Disability and Social Exclusion: Carceral Responses to Neuro-divergence

Author Bio: 

Yasmine is a London-based feminist writer. She is currently a PhD candidate at the LSE Department of Sociology, where she focuses on biopolitical violence in Syria. She tweets at @yasmine_kherfi.



Cite This: 
Yasmine Kherfi. "Disability and Social Exclusion: Carceral Responses to Neuro-divergence". Kohl: a Journal for Body and Gender Research Vol. 6 No. 2 (23 سەرماوەز 2020): pp. -. (Last accessed on 22 گەلاوێژ 2024). Available at: https://kohljournal.press/ku/node/250.

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Carceral Responses to Neuro-divergence

Aude Nasr

Having a SWANA-centric platform to address ableism is rare, and reflects the extent to which society’s ableist modes of mental conditioning effectively discourage conversations deemed taboo or “3eib.” It becomes particularly difficult to discuss such topics without acknowledging that the frustrations in writing about them (for instance) come from permeating societal modes of self-censorship and shaming that we must reflexively challenge. It is important to unearth such concealed narratives, not as token “Middle Eastern perspectives” of sudden popular interest that are destined for belated “inclusion” in dominant discourses on disability awareness, but rather as parts of an online repository of knowledge, made primarily for the communities it speaks of and to.

In this piece, I briefly share some reflections as a caregiver to my younger brother who lives with a genetic disorder. In effect, words such as “disorder” are connected to the ways in which society constructs “normality.” Disability justice pedagogy highlights these linguistic and political contentions to problematize the ways in which we think about and relate to the construction of an archetype for personhood. This line of questioning challenges the negotiation of corporeal standards in the first place. In so doing, it disrupts the life-diminishing narratives that not only pathologize neurodiversity but also dismiss and marginalise experiences that depart from the default set by a system built for white, able-bodied, male subjects.

In the wake of the current pandemic, the proliferation of mutual aid networks helped mainstream solidarity-based systems of support that highlight people’s interdependence, demonstrating the necessity of radically changing our understanding and relationship to community, as well as promoting modes of social organization that better cater to people’s varying needs. This contrasts with public health responses to the pandemic, which have largely accentuated how bodies are differentially valued, hierarchized, and cared for, based on individualist assessments of human worth. The latter include metrics such as productivity and efficiency, which are intimately linked to the capitalist ethos that views profit maximization as the prime vehicle for determining human value and improving one’s quality of life. Such metrics are not only philosophical abstractions; they drive policies that further seep ableist practices and ways of thinking into everyday life and the built environment.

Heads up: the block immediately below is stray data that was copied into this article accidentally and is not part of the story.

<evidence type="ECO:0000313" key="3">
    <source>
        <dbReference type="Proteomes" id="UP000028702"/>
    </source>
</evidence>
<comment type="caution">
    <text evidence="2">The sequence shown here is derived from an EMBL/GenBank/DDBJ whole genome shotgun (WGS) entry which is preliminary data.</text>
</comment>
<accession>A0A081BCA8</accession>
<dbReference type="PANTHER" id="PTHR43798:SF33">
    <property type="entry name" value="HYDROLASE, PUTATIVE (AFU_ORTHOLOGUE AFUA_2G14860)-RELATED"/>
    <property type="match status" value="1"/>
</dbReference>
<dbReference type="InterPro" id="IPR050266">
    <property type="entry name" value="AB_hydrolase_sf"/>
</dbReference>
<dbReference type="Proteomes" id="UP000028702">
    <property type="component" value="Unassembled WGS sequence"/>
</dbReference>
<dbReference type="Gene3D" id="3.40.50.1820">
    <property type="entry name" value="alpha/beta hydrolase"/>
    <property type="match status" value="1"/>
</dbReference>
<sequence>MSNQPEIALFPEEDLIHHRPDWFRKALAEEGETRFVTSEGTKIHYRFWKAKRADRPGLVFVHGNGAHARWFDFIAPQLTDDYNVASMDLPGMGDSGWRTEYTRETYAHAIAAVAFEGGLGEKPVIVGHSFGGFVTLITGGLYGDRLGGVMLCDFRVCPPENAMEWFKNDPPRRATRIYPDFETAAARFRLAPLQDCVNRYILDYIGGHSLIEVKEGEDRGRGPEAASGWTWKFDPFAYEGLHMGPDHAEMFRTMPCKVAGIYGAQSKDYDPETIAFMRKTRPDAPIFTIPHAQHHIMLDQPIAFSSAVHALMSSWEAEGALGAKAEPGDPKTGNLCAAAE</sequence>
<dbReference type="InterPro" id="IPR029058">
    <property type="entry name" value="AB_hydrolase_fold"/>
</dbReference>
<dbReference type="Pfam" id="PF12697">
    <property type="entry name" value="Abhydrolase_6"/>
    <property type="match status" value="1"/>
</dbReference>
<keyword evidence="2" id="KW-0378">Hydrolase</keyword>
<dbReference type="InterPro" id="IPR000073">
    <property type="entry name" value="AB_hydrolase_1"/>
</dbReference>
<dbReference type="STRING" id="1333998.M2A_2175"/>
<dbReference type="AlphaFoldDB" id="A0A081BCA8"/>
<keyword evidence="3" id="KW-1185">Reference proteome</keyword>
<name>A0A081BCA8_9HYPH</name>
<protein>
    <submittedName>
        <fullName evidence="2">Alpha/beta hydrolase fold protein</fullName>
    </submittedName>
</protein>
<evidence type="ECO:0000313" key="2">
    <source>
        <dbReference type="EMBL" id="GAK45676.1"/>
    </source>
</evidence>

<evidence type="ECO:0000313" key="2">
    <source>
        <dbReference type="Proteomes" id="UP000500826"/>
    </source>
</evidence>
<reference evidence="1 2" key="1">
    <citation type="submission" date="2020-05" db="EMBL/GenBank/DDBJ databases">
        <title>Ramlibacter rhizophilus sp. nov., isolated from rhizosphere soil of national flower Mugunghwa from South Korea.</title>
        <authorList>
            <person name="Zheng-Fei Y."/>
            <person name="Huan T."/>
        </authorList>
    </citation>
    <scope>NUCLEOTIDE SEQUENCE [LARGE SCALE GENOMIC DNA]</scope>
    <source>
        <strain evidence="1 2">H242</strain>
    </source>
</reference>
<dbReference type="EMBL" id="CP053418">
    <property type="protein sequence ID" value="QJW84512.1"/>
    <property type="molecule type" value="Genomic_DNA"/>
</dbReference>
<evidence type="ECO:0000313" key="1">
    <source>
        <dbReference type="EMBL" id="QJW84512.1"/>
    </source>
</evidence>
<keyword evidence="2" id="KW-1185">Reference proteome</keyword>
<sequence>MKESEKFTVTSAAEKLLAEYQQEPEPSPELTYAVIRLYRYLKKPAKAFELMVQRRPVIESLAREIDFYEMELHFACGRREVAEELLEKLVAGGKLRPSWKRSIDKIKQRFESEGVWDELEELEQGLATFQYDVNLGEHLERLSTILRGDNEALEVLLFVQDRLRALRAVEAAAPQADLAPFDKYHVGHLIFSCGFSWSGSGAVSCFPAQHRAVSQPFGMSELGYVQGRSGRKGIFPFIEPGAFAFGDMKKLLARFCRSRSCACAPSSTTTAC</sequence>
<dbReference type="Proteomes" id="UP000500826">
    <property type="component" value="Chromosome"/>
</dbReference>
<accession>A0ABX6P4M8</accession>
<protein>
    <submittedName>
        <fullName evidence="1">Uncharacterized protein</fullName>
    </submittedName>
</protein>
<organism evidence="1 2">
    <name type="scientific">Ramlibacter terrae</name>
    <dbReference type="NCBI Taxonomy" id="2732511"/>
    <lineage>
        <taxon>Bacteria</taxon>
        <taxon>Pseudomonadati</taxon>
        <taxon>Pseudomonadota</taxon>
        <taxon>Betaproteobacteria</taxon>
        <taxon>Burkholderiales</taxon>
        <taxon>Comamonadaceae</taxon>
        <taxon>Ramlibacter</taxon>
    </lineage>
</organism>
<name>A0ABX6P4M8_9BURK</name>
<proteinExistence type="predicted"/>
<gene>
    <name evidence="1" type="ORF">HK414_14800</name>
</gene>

In addition to factors such as race, gender, and class hierarchies, ableism is compounded by other specificities and localised states of “exception” that shape political subjectivities in a particular milieu, such as experiences of settler colonialism, varying modes of governance and surveillance, military occupation, police brutality, and forced displacement. Yet, hegemonic discourses on ableism are often limited in their analysis of biopower and the overlapping modes of oppression that shape the lives of “non-able-bodied” peoples from West Asia and North Africa. While problematizing “inclusion” narratives and promoting understandings of accessibility are important, dominant discourses predominantly consist of rights-based approaches that promote individualist explorations of what progress looks like, which in turn limits the parameters of debate and treats “disability issues” in isolation from other forms of oppression.

Seldom do we hear, for instance, how the racialisation of “Arabness” and “Muslimness,” as well as the institutionalisation of Islamophobia in many parts of the world, aggravate forms of “othering” for people with disabilities who embody these identities. For instance, in 2017, a story of a teacher in Texas who called a six-year-old, non-verbal, Muslim boy with Down’s Syndrome a “terrorist”1 triggered extreme concern over the safety of neuro-diverse Muslim children (with varying modes of expression and communication) in the rising Islamophobic climate in the United States. Although notorious for indiscriminate violence, the Israeli army’s murder of a Palestinian man with autism, Eyad Hallaq,2 this year brought to attention the impunity of state and settler-colonial violence vis-a-vis people with disabilities. Elsewhere, several instances of police interaction and brutality with neuro-divergent people highlight the dire need for linking conversations on disability justice with abolitionism.3